November 27, 2016

Belinda Anderson’s Log Cabin View of West Virginia

A red-tailed hawk flies across a woodland, unaware of the political boundaries that during the Civil War created a state in the shape of a frying pan with two handles. West Virginia’s visible landscape offers shrouds of thick forest, winding rivers, fields of corn, coal excavation and other industrial sites, a few cityscapes and numerous small towns.

So begins Wolf Creek Mountain: Remembering a Vanished People. This project, co-sponsored by Alderson Main Street, began with my collection of oral histories and is developing into a narrative. My previous four books are fiction – three short story collections and a middle-grade fantasy novel. All of them pay tribute to West Virginia, a land of beauty. And stories.

Like the story of the woman on Wolf Creek Mountain who got so mad at her husband that she took to her bed and never got up again. She outlived her husband and most of her children.    
Like the story of French, the friendly lion that ran the streets of Alderson until the town enacted a leash law.
Like the story of the man in Greenbrier County who was convicted of the murder of his wife by the testimony of a ghost, as related by the victim’s mother. (Check out the details at

Stories told to me and stories found in books filled my childhood. I grew up in West Virginia on a small farm surrounded by woodland, in a house framed around a log cabin. It was the perfect incubator for a writer. As a teen, I’d take paper and pen into the woods, find a log for a perch and scribble my thoughts. Nature and writing for me are twined like the decorative potato vines my mother encouraged to wind around the front porch posts.

Now I live in my own log cabin, where I can now sit comfortably on the back deck, scribbling and gazing at the woods behind my house. Wildlife parades through my yard and meadow – turkeys, deer, turtles, skunks, raccoons, and even a fox and a coyote. At first, spotting the coyote in the twilight through a window, I thought, wow, that fox is pretty scraggly. He looks more like the cartoon Wile E. Coyote. Pause for brain cell processing. Oh, that’s because he is a coyote.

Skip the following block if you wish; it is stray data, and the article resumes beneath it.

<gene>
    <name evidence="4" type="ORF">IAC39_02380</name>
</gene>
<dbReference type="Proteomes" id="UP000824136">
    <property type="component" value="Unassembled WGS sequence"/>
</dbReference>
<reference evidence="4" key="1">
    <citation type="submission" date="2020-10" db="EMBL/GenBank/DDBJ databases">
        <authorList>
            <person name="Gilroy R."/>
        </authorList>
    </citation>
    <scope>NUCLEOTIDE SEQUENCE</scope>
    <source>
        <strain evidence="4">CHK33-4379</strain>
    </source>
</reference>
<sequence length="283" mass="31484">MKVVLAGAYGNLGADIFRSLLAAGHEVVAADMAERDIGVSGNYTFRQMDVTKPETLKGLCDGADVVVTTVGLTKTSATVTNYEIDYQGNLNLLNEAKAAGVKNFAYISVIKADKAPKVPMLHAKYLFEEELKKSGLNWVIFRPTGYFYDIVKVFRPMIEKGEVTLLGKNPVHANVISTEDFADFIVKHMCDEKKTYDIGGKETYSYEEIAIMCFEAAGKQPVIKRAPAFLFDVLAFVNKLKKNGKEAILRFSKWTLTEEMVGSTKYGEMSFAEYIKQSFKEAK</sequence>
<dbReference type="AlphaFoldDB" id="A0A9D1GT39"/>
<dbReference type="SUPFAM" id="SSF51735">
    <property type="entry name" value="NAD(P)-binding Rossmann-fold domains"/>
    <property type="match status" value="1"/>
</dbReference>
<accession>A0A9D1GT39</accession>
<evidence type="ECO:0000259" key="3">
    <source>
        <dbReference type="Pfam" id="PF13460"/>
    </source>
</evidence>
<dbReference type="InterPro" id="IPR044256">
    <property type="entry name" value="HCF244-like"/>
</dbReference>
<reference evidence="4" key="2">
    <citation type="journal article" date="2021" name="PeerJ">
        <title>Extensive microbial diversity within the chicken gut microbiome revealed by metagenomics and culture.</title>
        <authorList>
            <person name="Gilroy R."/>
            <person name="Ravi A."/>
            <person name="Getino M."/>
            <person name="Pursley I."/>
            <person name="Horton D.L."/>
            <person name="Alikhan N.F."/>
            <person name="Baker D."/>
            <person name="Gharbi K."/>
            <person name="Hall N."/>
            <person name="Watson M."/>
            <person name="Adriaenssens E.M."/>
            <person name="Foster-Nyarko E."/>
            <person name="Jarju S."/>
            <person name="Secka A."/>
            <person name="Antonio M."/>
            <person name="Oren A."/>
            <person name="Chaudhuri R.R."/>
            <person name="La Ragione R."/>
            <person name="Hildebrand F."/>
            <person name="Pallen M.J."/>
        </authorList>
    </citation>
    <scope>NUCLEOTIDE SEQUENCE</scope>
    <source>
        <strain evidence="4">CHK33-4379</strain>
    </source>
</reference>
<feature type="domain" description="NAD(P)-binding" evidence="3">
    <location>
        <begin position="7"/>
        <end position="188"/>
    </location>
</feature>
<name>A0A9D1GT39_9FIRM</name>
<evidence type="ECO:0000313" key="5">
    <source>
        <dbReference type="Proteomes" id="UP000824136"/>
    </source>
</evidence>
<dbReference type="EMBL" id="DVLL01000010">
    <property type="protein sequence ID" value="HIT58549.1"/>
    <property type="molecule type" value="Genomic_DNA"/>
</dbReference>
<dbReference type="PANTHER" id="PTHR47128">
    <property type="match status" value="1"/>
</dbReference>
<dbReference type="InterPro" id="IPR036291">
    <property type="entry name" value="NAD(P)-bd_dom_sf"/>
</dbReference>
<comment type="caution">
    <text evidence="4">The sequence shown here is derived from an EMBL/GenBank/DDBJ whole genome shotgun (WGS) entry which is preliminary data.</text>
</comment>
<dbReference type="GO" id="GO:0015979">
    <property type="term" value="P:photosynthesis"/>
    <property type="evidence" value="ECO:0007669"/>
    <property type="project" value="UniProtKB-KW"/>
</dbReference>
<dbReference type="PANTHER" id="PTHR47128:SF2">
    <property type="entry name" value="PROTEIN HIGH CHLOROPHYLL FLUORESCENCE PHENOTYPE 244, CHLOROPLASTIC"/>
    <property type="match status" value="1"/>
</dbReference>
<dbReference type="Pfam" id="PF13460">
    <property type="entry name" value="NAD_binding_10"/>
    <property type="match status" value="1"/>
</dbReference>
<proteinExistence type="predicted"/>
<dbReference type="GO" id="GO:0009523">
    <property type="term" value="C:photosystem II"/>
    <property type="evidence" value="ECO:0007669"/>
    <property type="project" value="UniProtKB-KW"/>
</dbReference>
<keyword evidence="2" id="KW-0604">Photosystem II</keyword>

Nature motifs frequently find their way into my writing, as in this bit from the short story collection Buckle Up, Buttercup: “Crows laughed and gossiped in the high branches of the hemlocks shading the walking trail.” Here’s a character description from the same book: “She presented the impression of a dandelion nearly gone to seed, with a head of wild silvery hair stuck on a skinny stem of a body.” The similarity of Queen Ann’s Lace to a poisonous plant is one of the key plot elements in my children’s novel, Jackson vs. Witchy Wanda.

Whenever I see turkeys, I’m reminded of the time a flock showed up at my childhood home. My father could have grabbed his rifle and rushed out the door, bagging as many turkeys as possible – more food on the table. Instead, he took the time to look up the state hunting regulations and then proceeded to take out only one turkey, the state limit. He was on his own land, with no one around to observe his honesty. But that’s the kind of man he was, and it’s a trait of many West Virginians.

So are the qualities of resiliency, compassion, humor and hope, traits that show up often in my writing. In fact, for my second collection of short stories, I added the fictional setting of Hope County to West Virginia’s geography.

Much of my writing voice derives from growing up with story telling rich in imagery and detail. My Aunt Reta said about my grandmother, “Mommy could whip a bear when she was younger.” In describing one man, she said, “You could use his shoes for a mirror. He never let a piece of dirt touch him. He went shining all the time.” He went shining all the time. How many writers, including me, would love to produce a sentence like that!